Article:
But his work is also informed by a more personal witness to the strengths and resiliencies of older people. “What brought me into geriatric psychiatry, aside from its being a fascinating field that draws on medical training in neurology and psychiatry, were early influences in which I learned firsthand that older people who age successfully are drawing on remarkable reserves of strength and resilience,” Conwell said. “Our older citizens are survivors, and our models of care for them need to draw on their strengths and resiliencies rather than deficits.”
As director of a partnership between URMC and a community services provider network called the Senior Health and Research (SHARE) Alliance, Conwell has sought to develop collaborative systems of care integrating primary care, mental health care, and community senior service agencies in the care of seniors in the community with mental disorders.
Among his projects is a dementia care program that will link memory disorder specialty services (geriatric psychiatry, psychology, neurology, medicine, and nursing) with social work and other community-based care to optimize independent functioning and quality of life for people with dementia and their families, while reducing overall costs.
“What I have tried to do with colleagues is bring representatives of the aging services network into our clinic so they can work collaboratively in the assessment and ongoing care of patients and families struggling with dementia,” he said. “You might have a depressed older person who has some underlying brain disease and may be brittle on that basis, has partial response to the treatment you provide, and then looks a little bit better and goes home. But if they are going home to a place where they are isolated and socially disconnected, don’t have the stimulus they need, can’t afford their medication, have to worry about keeping their heat on—any number of potential social problems—the treatment we have simply isn’t going to work, or as effectively.”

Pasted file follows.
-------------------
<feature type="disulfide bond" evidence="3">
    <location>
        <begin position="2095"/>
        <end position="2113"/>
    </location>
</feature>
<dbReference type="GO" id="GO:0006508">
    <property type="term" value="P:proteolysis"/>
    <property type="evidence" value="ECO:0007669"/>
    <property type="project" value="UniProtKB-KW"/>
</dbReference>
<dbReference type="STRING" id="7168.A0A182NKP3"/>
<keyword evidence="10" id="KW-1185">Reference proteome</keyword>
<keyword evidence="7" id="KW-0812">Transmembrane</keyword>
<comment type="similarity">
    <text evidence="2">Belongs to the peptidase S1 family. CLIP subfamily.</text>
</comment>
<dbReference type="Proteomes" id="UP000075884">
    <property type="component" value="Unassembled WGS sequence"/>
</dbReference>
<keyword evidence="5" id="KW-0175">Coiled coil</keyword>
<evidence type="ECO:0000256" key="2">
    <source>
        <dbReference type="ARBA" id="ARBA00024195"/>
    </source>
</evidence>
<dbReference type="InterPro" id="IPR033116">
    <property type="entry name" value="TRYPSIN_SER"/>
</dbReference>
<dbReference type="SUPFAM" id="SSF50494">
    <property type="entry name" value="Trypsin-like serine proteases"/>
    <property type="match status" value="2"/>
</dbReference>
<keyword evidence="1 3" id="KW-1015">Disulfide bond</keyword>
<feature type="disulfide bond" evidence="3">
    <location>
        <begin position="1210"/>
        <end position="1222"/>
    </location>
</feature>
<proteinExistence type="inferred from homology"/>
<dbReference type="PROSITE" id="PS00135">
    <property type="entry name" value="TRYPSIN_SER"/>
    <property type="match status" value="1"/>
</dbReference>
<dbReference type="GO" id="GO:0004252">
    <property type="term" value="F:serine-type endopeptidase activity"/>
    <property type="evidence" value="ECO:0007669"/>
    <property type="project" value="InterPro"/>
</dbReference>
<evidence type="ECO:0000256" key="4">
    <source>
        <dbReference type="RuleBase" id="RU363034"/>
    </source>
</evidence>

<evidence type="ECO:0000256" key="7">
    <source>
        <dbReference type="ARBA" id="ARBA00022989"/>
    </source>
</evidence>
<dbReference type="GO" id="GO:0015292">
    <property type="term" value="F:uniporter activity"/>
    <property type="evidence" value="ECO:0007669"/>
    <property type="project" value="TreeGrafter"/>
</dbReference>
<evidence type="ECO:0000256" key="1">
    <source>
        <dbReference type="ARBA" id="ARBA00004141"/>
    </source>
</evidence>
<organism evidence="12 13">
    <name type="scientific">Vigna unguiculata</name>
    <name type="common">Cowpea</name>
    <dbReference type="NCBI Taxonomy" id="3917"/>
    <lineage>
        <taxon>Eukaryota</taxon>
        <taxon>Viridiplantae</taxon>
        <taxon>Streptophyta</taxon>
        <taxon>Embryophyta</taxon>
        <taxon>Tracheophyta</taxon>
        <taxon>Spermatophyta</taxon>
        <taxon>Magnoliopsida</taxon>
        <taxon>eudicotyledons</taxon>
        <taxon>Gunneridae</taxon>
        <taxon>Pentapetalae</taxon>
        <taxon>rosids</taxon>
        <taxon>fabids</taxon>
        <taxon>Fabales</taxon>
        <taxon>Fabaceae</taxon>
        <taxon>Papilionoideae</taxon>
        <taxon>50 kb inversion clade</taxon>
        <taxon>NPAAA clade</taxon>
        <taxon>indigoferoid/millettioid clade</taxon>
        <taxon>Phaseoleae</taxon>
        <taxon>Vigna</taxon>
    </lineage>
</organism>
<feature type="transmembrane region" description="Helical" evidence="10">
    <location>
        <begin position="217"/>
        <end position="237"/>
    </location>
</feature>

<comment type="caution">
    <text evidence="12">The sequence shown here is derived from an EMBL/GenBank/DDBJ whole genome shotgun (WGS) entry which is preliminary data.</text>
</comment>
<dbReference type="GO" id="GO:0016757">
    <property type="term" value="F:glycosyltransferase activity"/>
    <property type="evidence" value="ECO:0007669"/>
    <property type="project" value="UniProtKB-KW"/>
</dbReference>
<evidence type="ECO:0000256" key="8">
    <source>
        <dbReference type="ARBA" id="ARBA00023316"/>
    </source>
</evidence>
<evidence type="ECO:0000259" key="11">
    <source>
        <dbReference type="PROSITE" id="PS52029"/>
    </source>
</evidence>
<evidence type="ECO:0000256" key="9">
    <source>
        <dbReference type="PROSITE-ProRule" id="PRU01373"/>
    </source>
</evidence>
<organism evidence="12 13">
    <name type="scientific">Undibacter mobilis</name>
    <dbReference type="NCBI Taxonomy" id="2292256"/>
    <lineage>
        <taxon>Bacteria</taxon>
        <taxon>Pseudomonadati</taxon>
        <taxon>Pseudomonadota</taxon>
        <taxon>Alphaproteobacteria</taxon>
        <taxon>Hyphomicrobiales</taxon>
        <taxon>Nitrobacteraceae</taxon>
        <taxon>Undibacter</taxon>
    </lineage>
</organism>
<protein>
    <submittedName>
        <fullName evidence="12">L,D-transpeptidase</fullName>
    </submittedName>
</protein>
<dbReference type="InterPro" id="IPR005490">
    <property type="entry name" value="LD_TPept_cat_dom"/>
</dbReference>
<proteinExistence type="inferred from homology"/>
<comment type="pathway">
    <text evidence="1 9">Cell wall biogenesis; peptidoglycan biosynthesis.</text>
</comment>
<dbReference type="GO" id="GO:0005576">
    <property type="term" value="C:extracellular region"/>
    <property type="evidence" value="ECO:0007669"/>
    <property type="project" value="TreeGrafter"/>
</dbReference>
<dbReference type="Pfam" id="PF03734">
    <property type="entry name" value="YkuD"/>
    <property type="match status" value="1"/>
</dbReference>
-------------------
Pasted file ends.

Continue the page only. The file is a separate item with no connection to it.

Like many leaders in integrated care, Conwell says the movement to bring together mental health care, medical care, and human and social services in the community is a remarkable opportunity for psychiatrists. He urges psychiatrists to seek out their own community health centers and hospitals for ways they can contribute their special expertise to the care of patients in primary care and those with chronic medical conditions, and he said they will be welcomed by colleagues in general medicine.
“I know it to be true that so many people in the primary practice community are just worn out by their inability to work effectively across these kinds of boundaries that have been artificially imposed by the way our service systems have evolved over time,” he said. “To be able [to work across those boundaries] in some sort of population health service model is more satisfying and more fun—and not just for the psychiatrist, but for the primary care doctors who need and want our help.” ■